What is ageism and how does it show up in every day life?

In a world that’s obsessed with anti-ageing and invents a product almost every hour that’s aimed at preventing the inevitable, it’s only fitting to address why we should care about ageism.

But first things first, what is ageism? It’s a type of discrimination that involves prejudice against people based on their age. Unfortunately, it’s not only affecting the elderly but also the young and can be seen in a wide variety of settings and situations including social interactions, the workplace and even in healthcare.

The term ageism was coined by gerontologist Robert N. Butler to highlight discrimination against older adults. However, since then the term is widely used for any age-based discrimination, including that which involves prejudice against children, teenagers, adults or senior citizens.

Most of us don’t realise just how serious the impact of ageism could become especially if it’s deliberate and intentional. At the same time, some discrimination that takes place in our society could very well be subconscious and goes unrecognised just because it’s widely accepted by society. Exercising great amount of self-awareness when interacting with others could help us highlight whether we are falling into this trap.

One of the key drivers for writing this article is exactly that; to raise awareness and answer the question why we should care about ageism? How is that going to help us navigate our day to day lives but also make others around us feel connected and appreciated?! Perhaps it could also help you understand how to be more conscious of bias in your job, business or professional career.

Why we should care about ageism is highlighted in this image by WHO

Why we should care about ageism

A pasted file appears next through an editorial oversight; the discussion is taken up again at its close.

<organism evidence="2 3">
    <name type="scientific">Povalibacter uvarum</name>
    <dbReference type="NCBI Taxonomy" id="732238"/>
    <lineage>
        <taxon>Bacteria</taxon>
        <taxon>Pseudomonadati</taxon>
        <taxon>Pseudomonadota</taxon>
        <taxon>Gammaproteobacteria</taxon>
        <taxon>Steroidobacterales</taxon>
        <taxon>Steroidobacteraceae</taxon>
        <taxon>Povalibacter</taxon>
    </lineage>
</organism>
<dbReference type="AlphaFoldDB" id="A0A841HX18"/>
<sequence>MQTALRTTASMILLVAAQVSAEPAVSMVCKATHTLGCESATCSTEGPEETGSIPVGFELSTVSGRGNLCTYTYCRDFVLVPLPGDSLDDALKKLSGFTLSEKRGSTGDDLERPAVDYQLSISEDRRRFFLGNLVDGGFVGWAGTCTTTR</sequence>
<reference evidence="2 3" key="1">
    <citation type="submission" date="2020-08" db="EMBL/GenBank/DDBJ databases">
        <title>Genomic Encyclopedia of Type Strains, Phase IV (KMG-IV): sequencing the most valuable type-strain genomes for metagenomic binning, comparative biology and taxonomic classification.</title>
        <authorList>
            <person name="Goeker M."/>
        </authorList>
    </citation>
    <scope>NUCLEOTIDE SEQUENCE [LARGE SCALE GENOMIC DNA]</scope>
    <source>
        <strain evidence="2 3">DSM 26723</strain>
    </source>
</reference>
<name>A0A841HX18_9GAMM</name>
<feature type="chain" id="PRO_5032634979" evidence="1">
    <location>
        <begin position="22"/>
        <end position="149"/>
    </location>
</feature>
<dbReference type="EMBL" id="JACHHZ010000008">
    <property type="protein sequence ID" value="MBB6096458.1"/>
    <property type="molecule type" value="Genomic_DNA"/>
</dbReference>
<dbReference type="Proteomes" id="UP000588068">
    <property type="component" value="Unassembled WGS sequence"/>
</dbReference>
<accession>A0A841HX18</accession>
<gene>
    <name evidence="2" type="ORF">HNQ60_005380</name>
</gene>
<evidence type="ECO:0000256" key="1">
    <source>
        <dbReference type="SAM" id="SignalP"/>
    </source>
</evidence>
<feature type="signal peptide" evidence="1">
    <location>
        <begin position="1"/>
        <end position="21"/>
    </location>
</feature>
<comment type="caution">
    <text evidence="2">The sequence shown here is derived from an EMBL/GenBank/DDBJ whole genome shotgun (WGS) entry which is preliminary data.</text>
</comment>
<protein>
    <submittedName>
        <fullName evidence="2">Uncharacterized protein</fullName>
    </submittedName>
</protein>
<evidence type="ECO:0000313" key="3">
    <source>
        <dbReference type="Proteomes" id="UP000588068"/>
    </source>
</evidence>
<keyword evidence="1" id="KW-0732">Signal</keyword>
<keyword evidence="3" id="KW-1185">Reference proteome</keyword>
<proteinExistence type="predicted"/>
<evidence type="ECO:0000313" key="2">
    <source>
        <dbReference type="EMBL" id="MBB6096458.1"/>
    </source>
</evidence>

So how does ageism show up in action? It can range from innocent subtle actions all the way to blatant acts of discrimination. Here are a few examples:

  1. Being excluded from a group, such as at school or work
  2. Receiving negative comments about someone’s appearance because of ageing
  3. Being laughed at or joked about because of limitations relating to ageing (whether because someone is a child, young adult or senior citizen)
  4. Being pushed out of your job or forced to retire
  5. Being passed over for promotion or salary raise
  6. Not being taken seriously
  7. Doctors sending an elderly person to undergo tests and unnecessary procedures because of age related risk factors. Depending on countries, this is also how doctors get paid thus having extra motivation to do this.
  8. Being ignored or not taken seriously
  9. Not having access to learning opportunities

Another reason why we should care about ageism is because it goes beyond just a particular age group (i.e elderly). You are also likely to hear the term ‘reverse ageism’, which has been used to describe how younger adults can also face prejudice and discrimination because of their age. A 2021 study published in the Journal of Experimental Psychology: General found that when asked to describe younger workers, some of the most common terms to come to mind were negative, including ‘entitled’, ‘coddled’, ‘radical’, and ‘disrespectful’.

Everybody deserves to live with dignity and embrace their age

what would a world without ageism look like

Regardless which side you look at, discrimination is never the answer. One of the key reasons why we should care about ageism is because we can do a lot about it. As always, change in behaviour starts with the ‘self’. Furthermore, we can model behaviours that will help others foster greater awareness about their attitudes, believes and perceptions about age.

In significant ways, businesses can also make an impact if intentionally acknowledging the problem itself. From their internal policies, reward structures, learning and development programs all the way to the integration of actual solutions for the ageing population.

Working with the elderly, we’ve heard a number of stories that make us concerned that our communities are simply not doing enough. We found that becoming curious about some of the symptoms of age-based discrimination could provide an insight into solutions that we could be part of.